It is also possible to kill people by over regulation. Over regulation drives people to less safe forms of transport. It slows economic growth, while all evidence suggests that a richer society is a safer society. It also stifles progress and innovation - nothing new ever comes without significant risks. If you stop innovation you stop safety improvements as well. With the US's aviation safety record, over regulation is probably a greater risk than under regulation is. If you regulate something because someday the regulation may save some life somewhere - you run the grave risk of causing more loss of life, etc. with unintended side effects.

 checkmark 
Welcome to my RU list.
The problem with making things foolproof is that fools are so doggone ingenious...Dan Keebler
 
threepoint
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RE: 10 Plane Crashes That Changed Aviation

Sat Sep 01, 2007 12:33 am

Quoting Sebring (Reply 2):
Interesting that the publication seems to believe that no crash that didn't involve US carriers, US airspace, or a US origin/destination contributed to the improvement in air safety. I would also suggest that there have been a number of crashes (Arrow Air/ Gander; Air Ontario, Dryden; Air Florida; DCA) involving de-icing or lack thereof that have had a huge impact on the handling of aircraft in conditions exposed to wing contamination by ice.

There will be as many opinions on which incidents should or should not make the list as there are readers. Anytime someone publishes a 'top 10' list, there will be detractors or people suggesting additions or omissions. Considering the readership of the publication, did we not expect the crashes would involve US aviation? Your icing examples are well-received...maybe they would be number 11 on the list.
The nice thing about a mistake is the pleasure it gives others.
 
airtran717
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RE: 10 Plane Crashes That Changed Aviation

Sat Sep 01, 2007 1:04 am

I don;'t think it's really even appropriate to make a "list" anyway. It's terribly disrespectful to the injured and dead. And does it really matter in the over all scheme of things as to what flight made what spot on the "list"? Making death and disaster a competition now?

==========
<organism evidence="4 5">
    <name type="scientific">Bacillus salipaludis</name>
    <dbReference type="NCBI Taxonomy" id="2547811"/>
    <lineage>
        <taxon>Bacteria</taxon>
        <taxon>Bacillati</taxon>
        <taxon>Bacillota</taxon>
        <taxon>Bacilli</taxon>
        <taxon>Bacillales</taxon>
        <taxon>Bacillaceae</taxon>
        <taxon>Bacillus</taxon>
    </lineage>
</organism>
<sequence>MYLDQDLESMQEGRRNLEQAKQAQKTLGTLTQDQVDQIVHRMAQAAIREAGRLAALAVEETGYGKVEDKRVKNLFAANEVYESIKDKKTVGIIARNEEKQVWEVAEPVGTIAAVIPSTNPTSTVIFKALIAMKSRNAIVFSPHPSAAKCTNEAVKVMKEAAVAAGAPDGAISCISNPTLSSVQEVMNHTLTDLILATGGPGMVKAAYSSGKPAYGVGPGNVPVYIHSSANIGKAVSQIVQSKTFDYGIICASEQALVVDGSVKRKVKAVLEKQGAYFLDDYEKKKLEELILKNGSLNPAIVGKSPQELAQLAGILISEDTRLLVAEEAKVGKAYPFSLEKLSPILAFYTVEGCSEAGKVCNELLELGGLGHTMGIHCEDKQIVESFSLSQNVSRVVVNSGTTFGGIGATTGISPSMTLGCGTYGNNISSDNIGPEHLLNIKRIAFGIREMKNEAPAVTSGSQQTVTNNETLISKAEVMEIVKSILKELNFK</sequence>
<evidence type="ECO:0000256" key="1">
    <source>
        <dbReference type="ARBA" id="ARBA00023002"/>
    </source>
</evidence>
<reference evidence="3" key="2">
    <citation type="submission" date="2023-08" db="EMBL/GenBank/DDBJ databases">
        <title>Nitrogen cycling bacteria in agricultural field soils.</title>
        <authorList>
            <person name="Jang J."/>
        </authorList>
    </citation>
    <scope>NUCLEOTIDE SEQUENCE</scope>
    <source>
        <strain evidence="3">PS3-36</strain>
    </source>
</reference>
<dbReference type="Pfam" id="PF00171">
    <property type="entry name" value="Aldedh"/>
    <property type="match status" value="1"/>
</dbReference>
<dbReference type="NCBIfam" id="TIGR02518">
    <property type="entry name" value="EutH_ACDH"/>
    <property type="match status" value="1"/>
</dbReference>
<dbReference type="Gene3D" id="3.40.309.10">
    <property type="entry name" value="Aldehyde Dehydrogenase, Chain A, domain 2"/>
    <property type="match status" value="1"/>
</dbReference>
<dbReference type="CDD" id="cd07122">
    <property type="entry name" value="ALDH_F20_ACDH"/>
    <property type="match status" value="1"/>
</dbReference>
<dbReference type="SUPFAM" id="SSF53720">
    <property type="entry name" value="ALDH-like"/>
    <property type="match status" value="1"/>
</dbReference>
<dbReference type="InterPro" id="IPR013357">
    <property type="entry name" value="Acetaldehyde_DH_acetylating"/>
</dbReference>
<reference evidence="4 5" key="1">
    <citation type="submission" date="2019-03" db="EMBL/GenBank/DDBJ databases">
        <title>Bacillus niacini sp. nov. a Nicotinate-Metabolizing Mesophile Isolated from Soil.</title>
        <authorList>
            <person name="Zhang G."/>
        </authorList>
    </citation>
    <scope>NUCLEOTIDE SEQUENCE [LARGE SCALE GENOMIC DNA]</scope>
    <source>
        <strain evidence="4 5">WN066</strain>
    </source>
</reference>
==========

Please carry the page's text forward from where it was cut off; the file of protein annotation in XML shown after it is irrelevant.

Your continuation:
brilondon
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RE: 10 Plane Crashes That Changed Aviation

Sat Sep 01, 2007 1:31 am

The crash in Tenerife should also be mentioned with all the other incidents as well.
Rush forever Closer To My Heart
 
contrails
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RE: 10 Plane Crashes That Changed Aviation

Sat Sep 01, 2007 1:56 am

Quoting AirTran717 (Reply 86):
I don;'t think it's really even appropriate to make a "list" anyway. It's terribly disrespectful to the injured and dead.

There's no disrespect for the dead and injured here. Furthermore, there's no logical reason not to discuss the mistakes that caused their deaths and injuries. Life goes on, and the mistakes that killed and injured in the past will hopefully not do the same in the future.

I personally like to know what caused plane crashes. There have been a few in my lifetime that were of special interest to me, because I could see myself on the doomed plane. I read the NTSB reports. But I'm not being disrespectful to anyone.

There's an old saying which I believe in: "Those who forget the past are condemned to repeat it". I think there's a lot of wisdom in that.
Flying Colors Forever!
 
airtran717
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RE: 10 Plane Crashes That Changed Aviation

Sat Sep 01, 2007 2:15 am

Quoting Contrails (Reply 88):

Hey, I'm not saying discuss it. It fascinates me too. But to make a Top Ten List... that's what is rather unsavory to me. Why put any kind of enumeration or value to only ten crashes? What about all the others? What about the victim's families?

Talk about crashes that mean something to you or stand out in your mind, but it's just a little macabre to talk what we think are the most _ _ _ _ _ crashes that contributed this or was the most spectacular that. Just my own opinion... on a topic that is based solely on opinion as there have been no official studies or polls on the subject... and for good reason.
 
cloudy
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RE: 10 Plane Crashes That Changed Aviation

Sat Sep 01, 2007 2:21 am

Quoting Brilondon (Reply 87):
The crash in Tenerife should also be mentioned with all the other incidents as well.

Did Tenerife lead to any big changes? It was notable for its severity but that does not necessarily make it influential in the sense that the author meant.

Quoting AirTran717 (Reply 81):